Gallagher will cap public adjuster fees at 10 percent of claim payment, prohibit any up-front payment and give consumers up to 14 days to back out of a contract without penalty. Citing concerns that storm victims could be targets for fraud, Gallagher also said he would add to the rules that any contracts that are redacted in any way after they are signed will be unenforceable.

“By limiting fees, it’s our hope that homeowners and business owners dealing with the aftermath of the storm know what to expect and aren’t scammed and gouged financially by public adjusters inflating their fees,” said Gallagher, who oversees the Department of Financial Services and served as Florida’s insurance commissioner when Hurricane Andrew hit south Florida in 1992. CONTINUED
 

 

 

CFO Gallagher's Letter to the Florida Building Commission

 

GALLAGHER TO FLORIDA BUILDING COMMISSION: DON’T WEAKEN STATE BUILDING CODE

Florida’s Chief Financial Officer Tom Gallagher today announced that he is urging the Florida Building Commission not to weaken Florida’ building code, a proposal currently under consideration.  According to Gallagher, weakening the current code could be devastating in terms of property loss, especially for construction in interior counties.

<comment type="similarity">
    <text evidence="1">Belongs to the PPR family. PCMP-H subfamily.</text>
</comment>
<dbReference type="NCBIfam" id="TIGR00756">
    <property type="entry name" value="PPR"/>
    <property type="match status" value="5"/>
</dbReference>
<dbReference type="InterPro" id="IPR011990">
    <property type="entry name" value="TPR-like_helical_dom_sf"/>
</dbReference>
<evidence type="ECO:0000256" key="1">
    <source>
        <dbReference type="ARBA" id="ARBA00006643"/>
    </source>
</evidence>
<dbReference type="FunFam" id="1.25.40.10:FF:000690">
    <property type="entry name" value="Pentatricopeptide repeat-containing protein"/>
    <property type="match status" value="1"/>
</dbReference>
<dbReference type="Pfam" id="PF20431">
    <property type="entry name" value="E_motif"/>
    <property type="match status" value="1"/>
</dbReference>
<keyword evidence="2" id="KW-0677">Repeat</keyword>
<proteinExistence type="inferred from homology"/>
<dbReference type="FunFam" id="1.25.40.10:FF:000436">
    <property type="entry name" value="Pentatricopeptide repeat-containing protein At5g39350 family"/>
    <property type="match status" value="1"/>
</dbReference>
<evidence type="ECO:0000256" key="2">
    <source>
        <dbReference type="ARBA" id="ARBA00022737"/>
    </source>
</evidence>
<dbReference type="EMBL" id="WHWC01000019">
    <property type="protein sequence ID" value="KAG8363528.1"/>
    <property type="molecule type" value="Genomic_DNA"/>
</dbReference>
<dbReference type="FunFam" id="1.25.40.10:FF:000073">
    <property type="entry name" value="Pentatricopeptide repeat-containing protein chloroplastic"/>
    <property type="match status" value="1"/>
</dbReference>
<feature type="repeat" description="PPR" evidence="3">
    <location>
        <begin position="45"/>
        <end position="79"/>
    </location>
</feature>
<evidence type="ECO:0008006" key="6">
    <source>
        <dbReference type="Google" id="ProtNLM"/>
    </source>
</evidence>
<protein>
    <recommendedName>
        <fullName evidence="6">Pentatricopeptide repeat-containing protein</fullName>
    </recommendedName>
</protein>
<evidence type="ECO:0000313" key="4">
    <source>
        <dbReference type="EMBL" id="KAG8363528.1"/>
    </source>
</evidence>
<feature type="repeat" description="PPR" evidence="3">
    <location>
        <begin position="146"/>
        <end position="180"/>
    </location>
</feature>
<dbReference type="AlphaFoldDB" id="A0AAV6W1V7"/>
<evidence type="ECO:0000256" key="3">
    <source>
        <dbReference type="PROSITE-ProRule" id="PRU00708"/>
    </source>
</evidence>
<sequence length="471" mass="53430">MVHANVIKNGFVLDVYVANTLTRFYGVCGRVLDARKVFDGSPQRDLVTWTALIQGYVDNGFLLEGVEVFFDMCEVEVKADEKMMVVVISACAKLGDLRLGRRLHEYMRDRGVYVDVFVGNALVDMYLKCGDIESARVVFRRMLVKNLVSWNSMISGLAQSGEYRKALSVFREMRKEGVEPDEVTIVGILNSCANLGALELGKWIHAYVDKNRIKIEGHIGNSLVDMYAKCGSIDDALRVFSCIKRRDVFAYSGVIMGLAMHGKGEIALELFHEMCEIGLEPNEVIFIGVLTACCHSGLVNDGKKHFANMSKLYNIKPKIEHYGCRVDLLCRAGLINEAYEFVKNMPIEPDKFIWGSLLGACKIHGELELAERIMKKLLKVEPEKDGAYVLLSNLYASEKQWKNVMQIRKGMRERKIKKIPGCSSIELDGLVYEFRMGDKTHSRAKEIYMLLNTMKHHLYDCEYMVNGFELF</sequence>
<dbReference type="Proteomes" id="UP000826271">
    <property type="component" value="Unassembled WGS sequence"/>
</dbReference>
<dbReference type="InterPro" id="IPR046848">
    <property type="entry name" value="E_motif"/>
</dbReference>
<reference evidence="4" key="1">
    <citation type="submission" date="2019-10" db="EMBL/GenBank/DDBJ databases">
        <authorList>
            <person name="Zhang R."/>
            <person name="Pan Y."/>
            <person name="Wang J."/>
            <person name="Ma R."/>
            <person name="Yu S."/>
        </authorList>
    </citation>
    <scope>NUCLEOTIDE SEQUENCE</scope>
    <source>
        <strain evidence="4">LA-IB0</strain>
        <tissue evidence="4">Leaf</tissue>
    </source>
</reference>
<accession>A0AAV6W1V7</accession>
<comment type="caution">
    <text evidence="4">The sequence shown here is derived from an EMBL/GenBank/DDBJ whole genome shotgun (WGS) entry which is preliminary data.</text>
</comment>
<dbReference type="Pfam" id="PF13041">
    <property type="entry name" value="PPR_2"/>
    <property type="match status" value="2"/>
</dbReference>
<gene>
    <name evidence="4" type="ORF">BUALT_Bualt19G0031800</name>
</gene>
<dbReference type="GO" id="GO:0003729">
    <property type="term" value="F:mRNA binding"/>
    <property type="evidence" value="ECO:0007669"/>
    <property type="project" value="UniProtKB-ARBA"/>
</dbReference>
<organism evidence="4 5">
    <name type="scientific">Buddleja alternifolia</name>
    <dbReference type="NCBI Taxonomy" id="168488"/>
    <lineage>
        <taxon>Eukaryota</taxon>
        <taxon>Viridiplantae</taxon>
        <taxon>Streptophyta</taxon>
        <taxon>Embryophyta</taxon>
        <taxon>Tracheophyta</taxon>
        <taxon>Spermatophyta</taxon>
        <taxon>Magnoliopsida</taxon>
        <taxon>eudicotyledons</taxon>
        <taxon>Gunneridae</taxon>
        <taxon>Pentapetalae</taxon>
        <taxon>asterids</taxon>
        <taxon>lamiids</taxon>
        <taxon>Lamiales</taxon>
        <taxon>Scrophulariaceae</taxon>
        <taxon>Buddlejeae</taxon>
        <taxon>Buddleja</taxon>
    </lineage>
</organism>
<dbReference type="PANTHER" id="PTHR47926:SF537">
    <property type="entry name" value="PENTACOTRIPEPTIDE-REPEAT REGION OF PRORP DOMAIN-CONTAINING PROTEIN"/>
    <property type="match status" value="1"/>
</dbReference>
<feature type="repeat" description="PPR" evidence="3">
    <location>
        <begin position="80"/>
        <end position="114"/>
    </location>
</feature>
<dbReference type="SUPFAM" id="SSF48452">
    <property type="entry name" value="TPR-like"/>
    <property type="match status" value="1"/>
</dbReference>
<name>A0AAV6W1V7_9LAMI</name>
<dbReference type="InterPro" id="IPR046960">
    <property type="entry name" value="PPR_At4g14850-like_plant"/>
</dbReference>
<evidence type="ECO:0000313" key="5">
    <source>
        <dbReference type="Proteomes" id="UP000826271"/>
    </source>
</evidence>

“It would be a mistake to downgrade Florida’s building code.  Our recent experience with Hurricane Charley has demonstrated the substantial vulnerability of all our counties to hurricane winds,” Gallagher said. CONTINUED


 

 

 

 

 

 

 

GALLAGHER ADVISES STORM VICTIMS: MAKE SURE YOUR BUILDING CONTRACTOR IS COVERED BY WORKERS’ COMP

Property owners hiring uninsured contractors face financial risk

Florida’s Chief Financial Officer Tom Gallagher today advised Floridians coping with the aftermath of Hurricane Charley, and now Frances, to verify that repairs to their home and property are being conducted by licensed contractors covered by workers’ compensation insurance, or who have a valid exemption. 

“Understandably, storm victims want repairs to be completed as soon as possible.  But, if you hire an uninsured contractor and an accident occurs, you could end up footing the bill for injuries to the contractor or employees,” Gallagher said.  “Ask for proof of coverage and call our hurricane hotline at 1-800-22-STORM to verify coverage.”  CONTINUED


 


Hurricane Ivan is in the Caribbean and should be watched. It is too far away to forecast whether it will impact Florida. This National Hurricane Center graphic is a three-day forecast of the possible path from the 11 a.m. advisory on 9-7-04. Find the latest advisory at http://www.nhc.noaa.gov/ .

CONSUMER TIPS FOR HURRICANE IVAN